Oral history of British science
Dommett, Roy (Part 6 of 19). An Oral History of British Science.
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Interviewee’s home, Fleet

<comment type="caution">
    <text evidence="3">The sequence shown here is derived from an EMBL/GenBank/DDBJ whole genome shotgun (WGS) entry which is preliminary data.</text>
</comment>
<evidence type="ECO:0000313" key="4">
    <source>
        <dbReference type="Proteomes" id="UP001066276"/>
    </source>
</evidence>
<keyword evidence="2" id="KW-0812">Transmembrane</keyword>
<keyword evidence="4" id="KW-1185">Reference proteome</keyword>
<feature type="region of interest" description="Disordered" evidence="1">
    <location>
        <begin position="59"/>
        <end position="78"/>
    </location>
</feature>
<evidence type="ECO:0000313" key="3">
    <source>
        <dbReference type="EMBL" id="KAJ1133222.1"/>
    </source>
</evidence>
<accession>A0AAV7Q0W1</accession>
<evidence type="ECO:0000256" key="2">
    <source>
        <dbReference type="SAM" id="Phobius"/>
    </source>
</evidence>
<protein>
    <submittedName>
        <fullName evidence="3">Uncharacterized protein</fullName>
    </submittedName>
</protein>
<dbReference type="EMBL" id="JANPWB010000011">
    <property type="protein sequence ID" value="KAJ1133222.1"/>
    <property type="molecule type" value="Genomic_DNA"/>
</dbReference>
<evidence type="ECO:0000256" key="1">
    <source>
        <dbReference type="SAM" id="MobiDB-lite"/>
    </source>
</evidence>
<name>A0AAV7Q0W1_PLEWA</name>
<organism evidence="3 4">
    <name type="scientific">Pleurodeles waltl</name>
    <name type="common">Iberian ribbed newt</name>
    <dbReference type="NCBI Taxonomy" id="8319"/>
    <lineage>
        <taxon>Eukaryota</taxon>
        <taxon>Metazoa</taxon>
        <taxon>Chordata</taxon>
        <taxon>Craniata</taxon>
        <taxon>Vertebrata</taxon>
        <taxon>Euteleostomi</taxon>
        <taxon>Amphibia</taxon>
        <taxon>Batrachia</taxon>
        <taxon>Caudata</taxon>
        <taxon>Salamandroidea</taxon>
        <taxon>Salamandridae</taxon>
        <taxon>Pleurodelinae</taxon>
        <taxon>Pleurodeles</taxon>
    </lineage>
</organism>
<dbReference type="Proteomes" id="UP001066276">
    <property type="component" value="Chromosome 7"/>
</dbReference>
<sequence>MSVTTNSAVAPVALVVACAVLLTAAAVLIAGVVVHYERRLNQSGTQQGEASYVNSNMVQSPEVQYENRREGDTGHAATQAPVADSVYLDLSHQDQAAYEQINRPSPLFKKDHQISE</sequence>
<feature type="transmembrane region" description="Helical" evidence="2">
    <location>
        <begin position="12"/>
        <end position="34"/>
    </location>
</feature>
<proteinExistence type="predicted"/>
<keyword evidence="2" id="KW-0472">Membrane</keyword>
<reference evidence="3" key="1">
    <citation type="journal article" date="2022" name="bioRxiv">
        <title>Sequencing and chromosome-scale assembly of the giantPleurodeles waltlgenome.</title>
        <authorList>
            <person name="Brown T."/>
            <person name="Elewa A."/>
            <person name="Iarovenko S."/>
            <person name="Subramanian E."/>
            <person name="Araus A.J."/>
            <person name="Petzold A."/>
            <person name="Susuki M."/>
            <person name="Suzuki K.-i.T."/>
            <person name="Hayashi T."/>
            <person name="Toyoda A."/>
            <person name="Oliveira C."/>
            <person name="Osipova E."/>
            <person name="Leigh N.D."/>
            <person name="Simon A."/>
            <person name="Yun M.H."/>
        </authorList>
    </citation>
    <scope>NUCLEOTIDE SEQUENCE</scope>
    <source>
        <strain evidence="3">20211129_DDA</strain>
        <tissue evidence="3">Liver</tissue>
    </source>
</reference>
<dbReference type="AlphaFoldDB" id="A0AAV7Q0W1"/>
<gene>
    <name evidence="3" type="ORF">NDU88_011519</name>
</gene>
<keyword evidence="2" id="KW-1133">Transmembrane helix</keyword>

Dommett, Roy, 1933- (speaker, male)
Lean, Thomas (speaker, male)